Notes from a LiteraryVixen

Snarks and Randoms for Your Enlightenment.

The Absence of Malice. April 14, 2008

Filed under: Randoms — theliteraryvixen @ 7:02 pm

“Cigarettes and Chocolate Milk – these are just a couple of my cravings.”
 – Rufus Wainwright

Battling one’s demons is one thing, but what are you supposed to do when they’re gone and you’re still fighting?

Lately, I’ve been trying to retrain my brain away from some nasty habits I’ve acquired over the course of my 29 years of existence. I was introduced to the idea many years ago, when one of my friends, upon getting braces, used a repetitive mantra to convince herself that she, in fact, did not even LIKE gum. Now, I’m not doing anything that extreme (after all, why deprive oneself of minty refreshment?), but I have had some success with the technique. Which has, in turn, unleashed a newer, weirder problem.

You see, when I’m just tooling along, living my life, and suddenly realize that I am NOT craving the things that I once did, it strikes a faint but palpable fear into me, driving me to the behaviors I seek to avoid. “Wow – I don’t even want a cigarette right now” leads me to light up within five minutes.

It’s totally creepy.

During a discussion today, another friend brought up a recent news item regarding the phantom pains that amputees often experience from their missing body part. Which led me to realize that this is what these are: Phantom Pains-in-my-ass, that is. Though, sadly, I’m not missing any of THAT particular body part.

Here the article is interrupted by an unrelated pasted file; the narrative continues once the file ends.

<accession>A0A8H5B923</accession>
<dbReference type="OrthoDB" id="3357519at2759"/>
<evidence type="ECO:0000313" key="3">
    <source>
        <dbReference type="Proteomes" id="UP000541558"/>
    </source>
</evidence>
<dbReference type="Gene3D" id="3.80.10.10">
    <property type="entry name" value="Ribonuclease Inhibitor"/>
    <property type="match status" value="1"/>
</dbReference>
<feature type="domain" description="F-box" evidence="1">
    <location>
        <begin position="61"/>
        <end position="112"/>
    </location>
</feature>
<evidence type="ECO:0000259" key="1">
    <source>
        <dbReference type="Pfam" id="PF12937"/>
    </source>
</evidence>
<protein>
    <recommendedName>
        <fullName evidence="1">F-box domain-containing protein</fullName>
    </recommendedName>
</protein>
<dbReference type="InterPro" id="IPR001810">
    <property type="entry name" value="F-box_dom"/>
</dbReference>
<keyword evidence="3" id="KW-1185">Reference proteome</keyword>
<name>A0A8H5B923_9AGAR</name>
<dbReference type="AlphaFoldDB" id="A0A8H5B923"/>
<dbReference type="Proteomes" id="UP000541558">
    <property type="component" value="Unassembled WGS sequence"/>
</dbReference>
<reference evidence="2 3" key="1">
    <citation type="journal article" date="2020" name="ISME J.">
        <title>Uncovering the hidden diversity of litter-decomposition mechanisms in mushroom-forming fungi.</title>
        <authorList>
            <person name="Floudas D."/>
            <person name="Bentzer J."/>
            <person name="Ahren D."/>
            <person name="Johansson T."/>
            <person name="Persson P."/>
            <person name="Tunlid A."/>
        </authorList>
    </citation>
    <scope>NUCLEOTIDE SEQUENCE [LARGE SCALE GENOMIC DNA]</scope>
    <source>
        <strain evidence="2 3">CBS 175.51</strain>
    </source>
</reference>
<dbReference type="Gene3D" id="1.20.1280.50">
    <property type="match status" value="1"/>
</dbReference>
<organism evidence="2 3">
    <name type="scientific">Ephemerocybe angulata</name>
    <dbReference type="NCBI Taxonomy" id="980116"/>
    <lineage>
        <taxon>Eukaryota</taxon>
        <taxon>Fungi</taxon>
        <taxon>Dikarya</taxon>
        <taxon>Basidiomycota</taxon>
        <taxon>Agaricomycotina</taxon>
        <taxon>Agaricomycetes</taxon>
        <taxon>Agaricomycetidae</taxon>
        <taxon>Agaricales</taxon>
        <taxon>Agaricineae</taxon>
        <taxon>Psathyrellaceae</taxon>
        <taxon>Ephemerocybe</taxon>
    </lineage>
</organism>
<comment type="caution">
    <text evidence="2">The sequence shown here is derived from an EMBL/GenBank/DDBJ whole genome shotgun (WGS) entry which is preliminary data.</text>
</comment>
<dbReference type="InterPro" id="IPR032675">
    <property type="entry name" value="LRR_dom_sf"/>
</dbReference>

The new theraputic treatment for these amputees involves the use of mirrors. Apparently, the brain has problems learning new channels – it gets confused when sending neurons to the missing limb which are not received, which then causes it to panic and tell the sufferer, through these ghosts of pain, that something is wrong. Something is missing.

The amputees use mirrors to reflect the present limb; by “seeing” the limb in it’s rightful place, even though it’s trickery, the brain calms down and starts to relearn the ways that it communicated with the body.

So, that’s my next task. To show myself that these new patterns ARE, in fact, normal. They’re just a new normal.

How to do that? Well, I’m not quite sure. Repitition, perhaps? A modified mantra? Partial lobotomy? Who knows. But I guess I’ll just keep plugging away.

I mean, “giving up the ghost(s)” must be easier than battling one’s demons, right?

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One Response to “The Absence of Malice.”

  1. Herb Gamba Says:

    Interesting outline. I love make out the print Martha


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